Osteochondral Autologous Transfer Surgery (OATS) is a surgical procedure to treat isolated cartilage defects which are usually 10 to 20mm in size. The procedure involves transfer of cartilage plugs taken from the non-weight bearing areas of the joint and transferring into the damaged areas of the joint.
This procedure is not indicated for wide spread damage of cartilage as seen in osteoarthritis.
The procedure is usually performed using arthroscopy. During the procedure the plugs taken are usually larger and therefore only one or two plugs are needed to fill the area of cartilage damage. The area of damaged cartilage is prepared using a coring tool which makes a perfectly round hole in the bone in the area of damage. The hole is drilled to a size that fits the plug. Next the plug of normal cartilage is harvested from a non-weight bearing area of the knee, is then implanted into the hole that was created in the damaged area. The size of the plug used should be slightly larger than the hole so that it fits into the position. This procedure allows the newly implanted bone and cartilage to grow in the defected area.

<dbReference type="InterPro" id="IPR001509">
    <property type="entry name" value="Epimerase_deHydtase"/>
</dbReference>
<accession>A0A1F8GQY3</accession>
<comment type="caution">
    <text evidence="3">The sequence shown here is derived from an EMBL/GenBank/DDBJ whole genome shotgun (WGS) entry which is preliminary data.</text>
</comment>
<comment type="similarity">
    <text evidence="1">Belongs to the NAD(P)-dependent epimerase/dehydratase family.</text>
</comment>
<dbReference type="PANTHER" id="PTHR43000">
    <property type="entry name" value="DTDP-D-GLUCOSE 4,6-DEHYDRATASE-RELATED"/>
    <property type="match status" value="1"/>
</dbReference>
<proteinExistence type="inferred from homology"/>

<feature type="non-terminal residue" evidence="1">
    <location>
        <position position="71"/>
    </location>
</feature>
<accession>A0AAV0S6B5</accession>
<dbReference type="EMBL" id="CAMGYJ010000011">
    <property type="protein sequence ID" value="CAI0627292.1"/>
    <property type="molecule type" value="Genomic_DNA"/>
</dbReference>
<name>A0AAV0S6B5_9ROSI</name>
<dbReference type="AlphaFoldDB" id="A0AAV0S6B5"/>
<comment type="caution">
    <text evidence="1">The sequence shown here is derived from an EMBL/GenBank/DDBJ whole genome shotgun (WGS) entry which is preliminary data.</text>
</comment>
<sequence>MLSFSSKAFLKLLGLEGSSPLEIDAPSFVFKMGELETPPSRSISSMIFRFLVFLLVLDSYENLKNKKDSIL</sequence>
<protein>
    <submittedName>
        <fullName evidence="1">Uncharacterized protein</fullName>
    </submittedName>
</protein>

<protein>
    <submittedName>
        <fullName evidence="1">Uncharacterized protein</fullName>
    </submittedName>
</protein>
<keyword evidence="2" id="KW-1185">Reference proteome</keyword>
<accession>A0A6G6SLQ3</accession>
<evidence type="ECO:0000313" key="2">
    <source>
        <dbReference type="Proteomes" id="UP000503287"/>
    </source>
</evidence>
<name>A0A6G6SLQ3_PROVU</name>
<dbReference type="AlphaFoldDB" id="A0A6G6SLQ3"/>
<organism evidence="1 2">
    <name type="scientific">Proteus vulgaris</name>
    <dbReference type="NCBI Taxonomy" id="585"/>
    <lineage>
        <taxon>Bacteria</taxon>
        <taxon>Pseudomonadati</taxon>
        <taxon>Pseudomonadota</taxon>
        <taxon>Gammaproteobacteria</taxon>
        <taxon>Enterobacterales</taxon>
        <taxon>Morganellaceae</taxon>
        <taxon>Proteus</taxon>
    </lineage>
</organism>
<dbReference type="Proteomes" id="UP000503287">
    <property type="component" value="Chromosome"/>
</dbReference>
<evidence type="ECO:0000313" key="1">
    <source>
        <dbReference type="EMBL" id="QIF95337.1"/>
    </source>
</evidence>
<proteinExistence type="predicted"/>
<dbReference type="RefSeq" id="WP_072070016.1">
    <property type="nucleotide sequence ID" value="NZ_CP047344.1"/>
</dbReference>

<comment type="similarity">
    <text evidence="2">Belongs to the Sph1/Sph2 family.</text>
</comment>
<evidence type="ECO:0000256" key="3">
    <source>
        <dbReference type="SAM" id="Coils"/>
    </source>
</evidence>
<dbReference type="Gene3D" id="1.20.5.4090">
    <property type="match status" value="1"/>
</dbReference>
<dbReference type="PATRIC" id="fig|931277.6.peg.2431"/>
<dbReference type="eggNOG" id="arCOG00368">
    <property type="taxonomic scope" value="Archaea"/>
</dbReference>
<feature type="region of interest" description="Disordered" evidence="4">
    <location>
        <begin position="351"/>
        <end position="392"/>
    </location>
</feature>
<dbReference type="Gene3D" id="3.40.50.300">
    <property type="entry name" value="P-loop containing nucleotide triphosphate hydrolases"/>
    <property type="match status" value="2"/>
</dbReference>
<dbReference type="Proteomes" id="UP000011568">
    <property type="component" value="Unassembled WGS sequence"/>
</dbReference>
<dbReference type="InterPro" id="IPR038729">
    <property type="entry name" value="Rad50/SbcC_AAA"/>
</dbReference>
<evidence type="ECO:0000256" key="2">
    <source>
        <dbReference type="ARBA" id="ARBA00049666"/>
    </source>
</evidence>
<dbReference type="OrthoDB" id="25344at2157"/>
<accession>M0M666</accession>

Possible complications of OATS include donor site morbidity causing pain, avascular necrosis, and fracture. Other complications such as haemarthrosis, effusion and pain may also occur. Following OATS rehabilitation is recommended by use of crutches and limiting the range of motion.